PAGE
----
Was I assaulted?
There is a lot of information about sexual assault that can be confusing. Sometimes it is tough to know if what you experienced is a sexual assault especially since you might be reading different things on the internet or hearing different opinions from friends and family if you tell them.
There are many forms of sexual violence, and these include:
- Non-consensual touching of body parts or genitals.
- Non-consensual sexual advances; requests for sexual favors directly affecting your job, school performance, or other parts of your life, if rejected; and other verbal or physical conduct of a sexual nature.
- Non-consensual sexual intercourse or sexual acts with a friend, partner, spouse, or another person when you did not give consent.
- Sexual contact of any kind by a helping professional (teacher, doctor, therapist, priest, police officer, and others) toward a client.
- Sexual contact inflicted on someone who is legally unable to grant consent.
The common element in all sexual assaults is that one person in the encounter does not give consent to the sexual activity. Therefore, any sexual contact occurring without your explicit consent is sexual assault. If you are a minor, you may not legally be able to consent to any kind of sexual activity based on the age of the perpetrator and state law.
Another important component to remember is most sexual assaults are committed by someone the person knows. The perpetrator could be a date, neighbor, partner, acquaintance, or a trusted friend. In these cases, it is common to feel confused and betrayed.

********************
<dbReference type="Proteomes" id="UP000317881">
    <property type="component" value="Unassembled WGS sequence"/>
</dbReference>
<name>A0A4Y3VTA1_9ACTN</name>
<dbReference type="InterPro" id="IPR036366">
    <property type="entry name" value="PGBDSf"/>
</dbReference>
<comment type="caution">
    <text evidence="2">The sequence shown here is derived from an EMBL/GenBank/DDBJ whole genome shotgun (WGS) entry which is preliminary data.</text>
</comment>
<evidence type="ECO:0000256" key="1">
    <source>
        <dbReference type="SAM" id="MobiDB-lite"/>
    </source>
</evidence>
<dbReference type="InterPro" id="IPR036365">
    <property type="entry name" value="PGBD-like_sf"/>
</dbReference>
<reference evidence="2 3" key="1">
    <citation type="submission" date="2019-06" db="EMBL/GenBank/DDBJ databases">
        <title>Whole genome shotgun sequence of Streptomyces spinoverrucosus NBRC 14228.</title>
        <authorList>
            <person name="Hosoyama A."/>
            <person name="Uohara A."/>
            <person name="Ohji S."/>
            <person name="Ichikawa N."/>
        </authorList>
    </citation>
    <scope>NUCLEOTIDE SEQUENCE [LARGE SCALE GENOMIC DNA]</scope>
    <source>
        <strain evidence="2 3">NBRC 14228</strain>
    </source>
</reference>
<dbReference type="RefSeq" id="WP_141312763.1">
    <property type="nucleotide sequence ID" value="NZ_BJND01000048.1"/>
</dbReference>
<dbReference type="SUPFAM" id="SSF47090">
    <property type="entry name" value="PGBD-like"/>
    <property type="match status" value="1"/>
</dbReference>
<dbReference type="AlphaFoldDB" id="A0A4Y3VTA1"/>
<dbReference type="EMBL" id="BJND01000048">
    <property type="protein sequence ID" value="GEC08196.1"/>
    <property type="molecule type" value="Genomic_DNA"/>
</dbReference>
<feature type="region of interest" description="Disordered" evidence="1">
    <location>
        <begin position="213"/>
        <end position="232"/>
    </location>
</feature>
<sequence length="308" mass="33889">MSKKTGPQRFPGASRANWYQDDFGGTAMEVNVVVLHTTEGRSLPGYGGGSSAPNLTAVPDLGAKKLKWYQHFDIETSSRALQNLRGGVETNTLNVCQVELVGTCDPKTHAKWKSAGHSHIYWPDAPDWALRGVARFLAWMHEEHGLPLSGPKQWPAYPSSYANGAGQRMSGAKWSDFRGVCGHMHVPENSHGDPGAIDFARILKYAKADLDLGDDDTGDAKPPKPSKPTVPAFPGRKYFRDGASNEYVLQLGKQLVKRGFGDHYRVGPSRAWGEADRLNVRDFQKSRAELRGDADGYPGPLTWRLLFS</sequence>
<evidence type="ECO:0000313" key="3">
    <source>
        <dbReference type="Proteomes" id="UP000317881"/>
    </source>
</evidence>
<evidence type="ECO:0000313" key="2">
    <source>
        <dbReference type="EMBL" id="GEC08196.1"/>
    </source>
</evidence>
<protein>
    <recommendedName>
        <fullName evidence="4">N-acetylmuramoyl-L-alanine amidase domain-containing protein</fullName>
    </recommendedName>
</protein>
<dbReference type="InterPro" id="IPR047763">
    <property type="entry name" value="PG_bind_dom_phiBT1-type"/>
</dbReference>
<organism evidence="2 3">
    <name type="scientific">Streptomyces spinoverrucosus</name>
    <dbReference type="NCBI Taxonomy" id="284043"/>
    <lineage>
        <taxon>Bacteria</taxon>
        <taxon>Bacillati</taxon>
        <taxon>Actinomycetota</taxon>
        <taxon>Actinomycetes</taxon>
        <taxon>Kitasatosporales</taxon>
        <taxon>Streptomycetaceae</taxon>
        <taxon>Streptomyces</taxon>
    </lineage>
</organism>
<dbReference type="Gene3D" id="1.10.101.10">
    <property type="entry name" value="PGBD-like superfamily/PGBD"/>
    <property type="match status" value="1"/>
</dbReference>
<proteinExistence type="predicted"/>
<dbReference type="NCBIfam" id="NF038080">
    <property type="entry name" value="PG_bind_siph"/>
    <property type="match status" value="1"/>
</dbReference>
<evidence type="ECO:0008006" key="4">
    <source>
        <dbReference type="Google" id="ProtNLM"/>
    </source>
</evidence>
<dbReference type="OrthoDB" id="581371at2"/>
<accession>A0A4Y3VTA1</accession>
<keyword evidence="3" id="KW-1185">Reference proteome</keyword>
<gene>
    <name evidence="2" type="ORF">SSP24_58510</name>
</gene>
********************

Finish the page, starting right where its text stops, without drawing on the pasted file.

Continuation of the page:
How do drugs and alcohol affect my ability to give consent?
Drug and alcohol facilitated sexual assault can occur when someone has chosen to drink and/or do drugs, and it can also occur when a perpetrator gives a survivor drugs and/or alcohol without consent. Choosing to drink or use drugs does not give another person permission to hurt you.
Drugs and alcohol, combined with the trauma of an unwanted sexual experience, can cause anxiety, memory loss and/or confusion about what happened. For many people, this uncertainty is scary and difficult. Be gentle with yourself and think about reaching out for support.
- If this has happened to you, you are not alone. A study found that 62% of sexual assaults were drug-facilitated.2 At least 50% of college student sexual assaults are associated with alcohol use.3
- Perpetrators often take advantage of normal social settings where alcohol and drugs are being used in order to create vulnerability and commit sexual assault.
- Perpetrators often pose as “the rescuer” or “the helper. For example, offering to provide a ride home.”